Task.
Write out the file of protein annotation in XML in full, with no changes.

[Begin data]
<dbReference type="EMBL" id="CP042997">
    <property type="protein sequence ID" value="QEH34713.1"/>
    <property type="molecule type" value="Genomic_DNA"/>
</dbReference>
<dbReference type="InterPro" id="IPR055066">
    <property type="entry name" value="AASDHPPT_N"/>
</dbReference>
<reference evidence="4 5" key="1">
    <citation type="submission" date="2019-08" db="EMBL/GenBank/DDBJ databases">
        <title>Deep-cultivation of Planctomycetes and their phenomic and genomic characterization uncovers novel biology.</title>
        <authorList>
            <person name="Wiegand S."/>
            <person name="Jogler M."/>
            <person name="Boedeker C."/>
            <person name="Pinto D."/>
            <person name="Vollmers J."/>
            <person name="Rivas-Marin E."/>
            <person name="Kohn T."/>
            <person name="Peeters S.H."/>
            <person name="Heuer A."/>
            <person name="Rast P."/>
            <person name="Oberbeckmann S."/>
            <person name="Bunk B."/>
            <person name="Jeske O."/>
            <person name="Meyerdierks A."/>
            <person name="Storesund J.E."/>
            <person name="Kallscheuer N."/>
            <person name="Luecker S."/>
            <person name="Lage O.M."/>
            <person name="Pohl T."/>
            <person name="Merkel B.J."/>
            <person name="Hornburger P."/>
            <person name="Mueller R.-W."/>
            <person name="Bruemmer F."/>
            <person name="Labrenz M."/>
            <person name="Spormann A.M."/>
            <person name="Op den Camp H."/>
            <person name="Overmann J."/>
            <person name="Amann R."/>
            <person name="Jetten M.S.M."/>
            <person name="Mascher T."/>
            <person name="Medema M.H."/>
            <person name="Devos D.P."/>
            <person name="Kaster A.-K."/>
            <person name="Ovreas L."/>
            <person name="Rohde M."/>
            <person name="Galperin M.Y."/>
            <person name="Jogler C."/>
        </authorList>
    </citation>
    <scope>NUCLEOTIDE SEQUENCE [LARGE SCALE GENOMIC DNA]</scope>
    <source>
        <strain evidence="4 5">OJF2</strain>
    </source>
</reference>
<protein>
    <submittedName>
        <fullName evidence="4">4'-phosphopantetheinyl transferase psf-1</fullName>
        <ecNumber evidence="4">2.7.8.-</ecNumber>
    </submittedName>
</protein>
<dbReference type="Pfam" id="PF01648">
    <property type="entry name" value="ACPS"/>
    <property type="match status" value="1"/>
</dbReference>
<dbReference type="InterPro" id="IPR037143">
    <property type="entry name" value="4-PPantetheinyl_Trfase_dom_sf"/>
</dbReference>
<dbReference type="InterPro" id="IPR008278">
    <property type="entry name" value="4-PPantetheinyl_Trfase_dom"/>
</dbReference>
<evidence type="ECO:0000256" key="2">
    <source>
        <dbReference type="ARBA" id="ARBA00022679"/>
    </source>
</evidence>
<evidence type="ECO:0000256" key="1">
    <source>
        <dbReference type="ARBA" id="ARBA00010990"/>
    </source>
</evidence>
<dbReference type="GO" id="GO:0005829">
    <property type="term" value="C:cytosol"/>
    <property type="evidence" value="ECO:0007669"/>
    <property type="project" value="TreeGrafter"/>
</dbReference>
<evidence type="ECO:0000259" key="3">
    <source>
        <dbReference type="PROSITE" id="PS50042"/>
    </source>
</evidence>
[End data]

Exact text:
<dbReference type="EMBL" id="CP042997">
    <property type="protein sequence ID" value="QEH34713.1"/>
    <property type="molecule type" value="Genomic_DNA"/>
</dbReference>
<dbReference type="InterPro" id="IPR055066">
    <property type="entry name" value="AASDHPPT_N"/>
</dbReference>
<reference evidence="4 5" key="1">
    <citation type="submission" date="2019-08" db="EMBL/GenBank/DDBJ databases">
        <title>Deep-cultivation of Planctomycetes and their phenomic and genomic characterization uncovers novel biology.</title>
        <authorList>
            <person name="Wiegand S."/>
            <person name="Jogler M."/>
            <person name="Boedeker C."/>
            <person name="Pinto D."/>
            <person name="Vollmers J."/>
            <person name="Rivas-Marin E."/>
            <person name="Kohn T."/>
            <person name="Peeters S.H."/>
            <person name="Heuer A."/>
            <person name="Rast P."/>
            <person name="Oberbeckmann S."/>
            <person name="Bunk B."/>
            <person name="Jeske O."/>
            <person name="Meyerdierks A."/>
            <person name="Storesund J.E."/>
            <person name="Kallscheuer N."/>
            <person name="Luecker S."/>
            <person name="Lage O.M."/>
            <person name="Pohl T."/>
            <person name="Merkel B.J."/>
            <person name="Hornburger P."/>
            <person name="Mueller R.-W."/>
            <person name="Bruemmer F."/>
            <person name="Labrenz M."/>
            <person name="Spormann A.M."/>
            <person name="Op den Camp H."/>
            <person name="Overmann J."/>
            <person name="Amann R."/>
            <person name="Jetten M.S.M."/>
            <person name="Mascher T."/>
            <person name="Medema M.H."/>
            <person name="Devos D.P."/>
            <person name="Kaster A.-K."/>
            <person name="Ovreas L."/>
            <person name="Rohde M."/>
            <person name="Galperin M.Y."/>
            <person name="Jogler C."/>
        </authorList>
    </citation>
    <scope>NUCLEOTIDE SEQUENCE [LARGE SCALE GENOMIC DNA]</scope>
    <source>
        <strain evidence="4 5">OJF2</strain>
    </source>
</reference>
<protein>
    <submittedName>
        <fullName evidence="4">4'-phosphopantetheinyl transferase psf-1</fullName>
        <ecNumber evidence="4">2.7.8.-</ecNumber>
    </submittedName>
</protein>
<dbReference type="Pfam" id="PF01648">
    <property type="entry name" value="ACPS"/>
    <property type="match status" value="1"/>
</dbReference>
<dbReference type="InterPro" id="IPR037143">
    <property type="entry name" value="4-PPantetheinyl_Trfase_dom_sf"/>
</dbReference>
<dbReference type="InterPro" id="IPR008278">
    <property type="entry name" value="4-PPantetheinyl_Trfase_dom"/>
</dbReference>
<evidence type="ECO:0000256" key="2">
    <source>
        <dbReference type="ARBA" id="ARBA00022679"/>
    </source>
</evidence>
<evidence type="ECO:0000256" key="1">
    <source>
        <dbReference type="ARBA" id="ARBA00010990"/>
    </source>
</evidence>
<dbReference type="GO" id="GO:0005829">
    <property type="term" value="C:cytosol"/>
    <property type="evidence" value="ECO:0007669"/>
    <property type="project" value="TreeGrafter"/>
</dbReference>
<evidence type="ECO:0000259" key="3">
    <source>
        <dbReference type="PROSITE" id="PS50042"/>
    </source>
</evidence>